Crop Insurance: Subsidy or Safety Net?

It’s unlikely any changes will be made to crop insurance, because the farm bill is already in conference and time is running out for lawmakers to come to an agreement before the September 30 deadline. ( MGN Online )

There’s no question farm programs like crop insurance have been hotly debated among lawmakers during initial farm bill discussions. Turns out, it’s a hot subject for farmers too. This week on AgriTalk, a handful of farmers shared their thoughts on crop insurance and let’s just say, their opinions range from those who want to get rid of the program to those who say they need it to survive.

The conversation began with an Iowa farmer named Dave, who called into the show. He would like to see crop insurance removed from the farm bill as a method to reduce supply.

“We’re in an oversupply market here and we have a perfect opportunity with this new farm bill to maybe quit contributing that to the oversupply problem,” he told AgriTalk host, Chip Flory. “Right here locally, we're probably looking at corn under $3. We're going to price beans [at] about $7 here before long. It's killing us. How about [we] forget about talking about tariffs and let's get rid of a bunch of this supply, which means we’ve got to get rid of crop insurance subsidy.”

According to Dave, crop insurance is the reason corn acres have expanded outside of traditional corn growing states over the past few years.

“We're paying the bill to subsidize the North Dakota, South Dakota, Kansas, Texas region to get crop insurance payments way more often than we do,” he said.

It’s unlikely any changes will be made to crop insurance, because the farm bill is already in conference and time is running out for lawmakers to come to an agreement before the September 30 deadline. But that didn’t stop Kansas farmer Marty from calling in to provide a rebuttal to Dave’s comments.

“We had a good corn crop, it's all in the bin, but a good crop for us is 100 bushels an acre. Leave crop insurance alone, because if we don't have crop insurance we can’t afford to make land payments, we can’t afford to make machinery payments,” he said.

According to Marty, in his area over the past 10 years farmers have only received a crop insurance payment twice.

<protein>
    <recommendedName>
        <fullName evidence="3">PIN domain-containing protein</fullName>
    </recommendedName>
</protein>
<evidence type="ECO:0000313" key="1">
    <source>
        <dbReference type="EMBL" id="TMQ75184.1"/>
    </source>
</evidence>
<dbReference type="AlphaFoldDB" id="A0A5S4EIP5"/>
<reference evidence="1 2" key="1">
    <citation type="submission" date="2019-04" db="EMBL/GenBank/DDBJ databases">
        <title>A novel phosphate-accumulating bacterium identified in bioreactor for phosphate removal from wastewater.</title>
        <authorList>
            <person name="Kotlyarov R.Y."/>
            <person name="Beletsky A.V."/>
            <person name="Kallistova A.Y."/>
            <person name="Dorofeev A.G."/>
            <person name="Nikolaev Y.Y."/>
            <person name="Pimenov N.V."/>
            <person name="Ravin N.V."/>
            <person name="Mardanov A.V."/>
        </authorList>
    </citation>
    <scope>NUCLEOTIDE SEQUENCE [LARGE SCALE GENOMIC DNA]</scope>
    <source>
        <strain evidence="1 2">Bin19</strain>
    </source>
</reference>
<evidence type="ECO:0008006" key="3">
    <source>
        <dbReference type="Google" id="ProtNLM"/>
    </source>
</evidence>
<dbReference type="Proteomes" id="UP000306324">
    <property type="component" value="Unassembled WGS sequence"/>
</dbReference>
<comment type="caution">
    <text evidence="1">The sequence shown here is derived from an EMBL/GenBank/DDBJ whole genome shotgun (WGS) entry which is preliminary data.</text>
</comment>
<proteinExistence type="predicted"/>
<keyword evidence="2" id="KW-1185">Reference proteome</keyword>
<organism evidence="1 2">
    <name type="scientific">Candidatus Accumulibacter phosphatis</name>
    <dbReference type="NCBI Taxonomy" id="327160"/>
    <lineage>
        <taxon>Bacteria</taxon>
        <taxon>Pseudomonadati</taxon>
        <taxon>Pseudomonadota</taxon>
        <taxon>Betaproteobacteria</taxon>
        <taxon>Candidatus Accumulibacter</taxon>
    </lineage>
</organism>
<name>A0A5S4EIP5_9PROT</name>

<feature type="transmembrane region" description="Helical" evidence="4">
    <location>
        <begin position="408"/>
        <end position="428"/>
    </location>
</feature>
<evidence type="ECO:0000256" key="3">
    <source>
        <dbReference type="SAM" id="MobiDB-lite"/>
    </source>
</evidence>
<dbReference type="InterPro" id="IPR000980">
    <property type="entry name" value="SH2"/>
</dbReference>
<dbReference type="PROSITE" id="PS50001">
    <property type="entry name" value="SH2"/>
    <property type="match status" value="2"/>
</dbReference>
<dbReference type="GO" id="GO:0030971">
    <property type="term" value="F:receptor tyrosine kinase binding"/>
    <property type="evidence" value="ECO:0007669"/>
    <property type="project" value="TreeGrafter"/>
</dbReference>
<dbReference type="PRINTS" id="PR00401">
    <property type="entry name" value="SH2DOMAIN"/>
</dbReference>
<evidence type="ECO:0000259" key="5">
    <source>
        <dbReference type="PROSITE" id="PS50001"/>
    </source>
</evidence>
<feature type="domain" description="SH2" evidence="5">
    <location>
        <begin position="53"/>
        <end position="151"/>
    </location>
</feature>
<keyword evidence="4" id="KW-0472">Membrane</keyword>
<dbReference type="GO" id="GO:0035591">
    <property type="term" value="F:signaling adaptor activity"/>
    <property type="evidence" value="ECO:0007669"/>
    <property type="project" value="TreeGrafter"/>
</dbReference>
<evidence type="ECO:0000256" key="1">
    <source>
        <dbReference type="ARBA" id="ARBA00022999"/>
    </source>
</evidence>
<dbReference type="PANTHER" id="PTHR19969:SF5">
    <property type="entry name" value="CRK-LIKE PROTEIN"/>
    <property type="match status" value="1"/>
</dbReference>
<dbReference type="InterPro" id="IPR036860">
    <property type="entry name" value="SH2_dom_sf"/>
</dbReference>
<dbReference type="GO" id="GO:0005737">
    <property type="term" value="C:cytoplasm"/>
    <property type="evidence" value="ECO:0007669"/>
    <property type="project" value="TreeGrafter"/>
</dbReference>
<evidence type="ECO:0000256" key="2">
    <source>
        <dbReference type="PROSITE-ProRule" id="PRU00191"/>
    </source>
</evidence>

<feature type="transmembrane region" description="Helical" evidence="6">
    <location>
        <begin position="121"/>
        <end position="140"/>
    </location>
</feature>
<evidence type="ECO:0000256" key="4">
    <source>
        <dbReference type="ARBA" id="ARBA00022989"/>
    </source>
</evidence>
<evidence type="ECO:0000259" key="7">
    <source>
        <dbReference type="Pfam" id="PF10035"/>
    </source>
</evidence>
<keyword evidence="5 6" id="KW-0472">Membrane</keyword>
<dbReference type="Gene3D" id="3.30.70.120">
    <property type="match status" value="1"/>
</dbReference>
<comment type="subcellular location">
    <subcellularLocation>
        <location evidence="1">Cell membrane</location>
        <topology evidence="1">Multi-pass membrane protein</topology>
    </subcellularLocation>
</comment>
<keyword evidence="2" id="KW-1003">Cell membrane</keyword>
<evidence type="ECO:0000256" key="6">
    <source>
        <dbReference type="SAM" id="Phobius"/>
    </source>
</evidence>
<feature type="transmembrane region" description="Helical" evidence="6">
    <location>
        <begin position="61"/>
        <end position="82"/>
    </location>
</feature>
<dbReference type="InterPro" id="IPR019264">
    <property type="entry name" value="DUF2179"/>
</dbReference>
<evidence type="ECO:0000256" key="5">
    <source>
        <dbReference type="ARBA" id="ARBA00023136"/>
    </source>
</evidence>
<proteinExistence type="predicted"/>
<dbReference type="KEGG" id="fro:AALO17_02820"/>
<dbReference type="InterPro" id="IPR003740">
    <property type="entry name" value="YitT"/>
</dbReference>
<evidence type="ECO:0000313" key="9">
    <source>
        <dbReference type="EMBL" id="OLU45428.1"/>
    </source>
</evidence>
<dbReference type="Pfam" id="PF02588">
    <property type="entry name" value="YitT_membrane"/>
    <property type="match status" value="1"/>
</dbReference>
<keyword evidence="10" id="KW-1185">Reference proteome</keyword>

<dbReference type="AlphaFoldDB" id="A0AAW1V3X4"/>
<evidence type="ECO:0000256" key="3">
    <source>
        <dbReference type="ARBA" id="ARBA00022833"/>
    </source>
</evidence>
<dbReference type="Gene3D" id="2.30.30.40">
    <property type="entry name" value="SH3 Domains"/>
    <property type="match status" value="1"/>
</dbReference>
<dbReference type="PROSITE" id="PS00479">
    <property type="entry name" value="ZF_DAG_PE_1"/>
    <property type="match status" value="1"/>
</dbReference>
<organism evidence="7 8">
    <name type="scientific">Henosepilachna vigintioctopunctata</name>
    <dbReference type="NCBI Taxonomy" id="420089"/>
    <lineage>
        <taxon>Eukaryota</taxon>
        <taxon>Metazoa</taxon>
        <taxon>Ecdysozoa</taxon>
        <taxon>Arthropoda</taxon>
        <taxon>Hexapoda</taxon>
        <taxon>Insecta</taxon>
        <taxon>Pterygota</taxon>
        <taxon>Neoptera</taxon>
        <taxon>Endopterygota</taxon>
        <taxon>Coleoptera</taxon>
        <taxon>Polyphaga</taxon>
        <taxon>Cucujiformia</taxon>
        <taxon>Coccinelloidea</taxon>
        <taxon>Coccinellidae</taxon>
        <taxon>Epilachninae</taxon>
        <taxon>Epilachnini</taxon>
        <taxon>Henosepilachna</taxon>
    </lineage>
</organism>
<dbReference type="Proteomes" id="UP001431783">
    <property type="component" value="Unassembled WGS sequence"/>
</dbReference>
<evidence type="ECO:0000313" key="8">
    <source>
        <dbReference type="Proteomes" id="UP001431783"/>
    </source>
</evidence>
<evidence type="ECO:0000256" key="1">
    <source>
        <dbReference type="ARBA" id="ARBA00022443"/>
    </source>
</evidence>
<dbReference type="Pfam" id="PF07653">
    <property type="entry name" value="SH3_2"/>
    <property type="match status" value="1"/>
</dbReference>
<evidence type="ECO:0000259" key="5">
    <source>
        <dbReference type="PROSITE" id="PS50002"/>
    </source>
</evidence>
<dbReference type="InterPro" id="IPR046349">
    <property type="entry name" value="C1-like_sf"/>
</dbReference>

“The problem is our guarantees are so low [that] at 75% you know--with a 65-bushel-per acre corn crop--you're not going to get a crop insurance payment on that,” he said.

Missouri farmer Eric agreed crop insurance has to stick around.

“I'm not a big fan of [it] at times either, but I'm in my lower 30s trying to grow a farming operation, and my banker won't loan me money if I don't have crop insurance backing me just to know that I might be able to pay my bills and pay my line of credit back,” he said. “At my age, not having a lot of equity and trying to grow and compete out there I just can't do it if I don't have crop insurance.”

According to Eric, who farms in northeast Missouri, even though his farm is diversified crop insurance is critical in a year like this one.

“We're just getting underway with corn harvest. Nothing to brag about, yields are probably going to average 100 bushel,” he said. “Just very slim pickings out there.”

Still, he may not receive a crop insurance payment.

“If you were to use the yield that we're currently getting, yes, we will receive some crop insurance payments,” he explained. “But we're spread out and we chose the enterprise portion of that this year, some of our farms will be better than others, but it's all going to average out.”

Eric said it’s important to note that not everybody receives a crop insurance payment every year.

“One day somebody is going to need it, next year somebody else is gonna need it,” he said.

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